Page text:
BERLIN — The European Union’s regulator on Friday authorized the Oxford-AstraZeneca coronavirus vaccine for use in the 27-country bloc, expanding its tools to fight the pandemic even as it continued to feud with AstraZeneca over a supply shortage.
The vaccine developed jointly by Oxford University. The British-Swedish pharmaceutical company is cheaper and easier to distribute than the other leading offerings, thus has been eagerly awaited around the world.
But inconsistent dosing in its clinical trials has muddied assessments of its effectiveness. And some governments have raised concern about a lack of data on the efficacy in people 65 and older, who represented only 6 per cent of trial participants but account for a majority of coronavirus deaths and are high on most countries’ vaccination priority lists.
The United States is waiting for further trial data before authorization. Germany announced Thursday that it would recommend the vaccine only for adults younger than 65. And just hours before the European regulator gave its judgment, French President Emmanuel Macron told reporters in Paris that it seems “quasi-ineffective” among older people.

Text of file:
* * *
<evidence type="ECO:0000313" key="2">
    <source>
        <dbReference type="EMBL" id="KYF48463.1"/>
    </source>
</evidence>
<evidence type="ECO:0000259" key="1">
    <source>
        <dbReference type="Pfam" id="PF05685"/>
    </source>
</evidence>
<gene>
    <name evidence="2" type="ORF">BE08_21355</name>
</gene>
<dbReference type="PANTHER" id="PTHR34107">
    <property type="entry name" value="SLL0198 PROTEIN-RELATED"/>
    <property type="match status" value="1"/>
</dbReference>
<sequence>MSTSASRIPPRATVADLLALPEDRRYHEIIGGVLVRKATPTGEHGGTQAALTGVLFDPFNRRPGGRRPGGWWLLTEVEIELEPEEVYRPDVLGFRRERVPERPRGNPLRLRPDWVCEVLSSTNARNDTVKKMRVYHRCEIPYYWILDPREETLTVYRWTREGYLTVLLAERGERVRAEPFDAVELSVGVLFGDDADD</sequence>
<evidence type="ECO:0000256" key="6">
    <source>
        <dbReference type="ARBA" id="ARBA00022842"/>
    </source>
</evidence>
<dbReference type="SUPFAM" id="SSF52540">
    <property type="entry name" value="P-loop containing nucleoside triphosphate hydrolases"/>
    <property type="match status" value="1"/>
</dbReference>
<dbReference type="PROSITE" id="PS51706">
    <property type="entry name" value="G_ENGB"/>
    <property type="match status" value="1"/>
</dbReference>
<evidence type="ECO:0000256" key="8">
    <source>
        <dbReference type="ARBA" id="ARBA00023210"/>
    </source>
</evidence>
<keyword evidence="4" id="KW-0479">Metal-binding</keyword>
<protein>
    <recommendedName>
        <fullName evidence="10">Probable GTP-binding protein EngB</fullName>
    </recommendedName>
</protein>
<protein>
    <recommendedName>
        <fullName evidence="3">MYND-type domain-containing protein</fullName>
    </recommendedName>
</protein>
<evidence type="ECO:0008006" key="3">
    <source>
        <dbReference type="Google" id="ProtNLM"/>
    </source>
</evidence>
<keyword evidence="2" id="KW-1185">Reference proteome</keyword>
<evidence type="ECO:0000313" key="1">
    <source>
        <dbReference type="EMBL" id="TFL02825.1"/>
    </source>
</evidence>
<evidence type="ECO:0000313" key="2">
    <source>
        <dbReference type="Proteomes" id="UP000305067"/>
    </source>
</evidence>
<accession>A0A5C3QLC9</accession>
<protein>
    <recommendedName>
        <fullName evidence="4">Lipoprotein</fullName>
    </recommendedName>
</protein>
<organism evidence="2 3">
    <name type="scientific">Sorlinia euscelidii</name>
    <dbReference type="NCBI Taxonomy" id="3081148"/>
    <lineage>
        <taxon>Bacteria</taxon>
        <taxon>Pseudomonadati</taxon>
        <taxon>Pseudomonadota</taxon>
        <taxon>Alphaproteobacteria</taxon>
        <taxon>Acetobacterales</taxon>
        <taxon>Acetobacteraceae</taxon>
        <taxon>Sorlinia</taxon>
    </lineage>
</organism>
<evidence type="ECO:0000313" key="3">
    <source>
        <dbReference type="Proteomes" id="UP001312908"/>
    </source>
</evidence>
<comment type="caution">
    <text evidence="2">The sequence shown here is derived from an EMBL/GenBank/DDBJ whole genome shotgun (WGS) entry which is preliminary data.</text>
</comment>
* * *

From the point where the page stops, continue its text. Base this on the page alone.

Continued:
The European Medicines Agency, though, approved the vaccine for everyone 18 and older, saying that while it is not yet known how well the vaccine will work for older people, “protection is expected, given that an immune response is seen in this age group and based on experience with other vaccines.”
Britain and India have also authorized it for all adults.
“This has been a difficult year for many, and it’s caused a lot of hardship, not just in Europe but across the globe,” said Emer Cooke, executive director of the E.U. regulatory agency. “But let’s not forget that this year has seen progress at an unprecedented scale and speed in scientific terms.”
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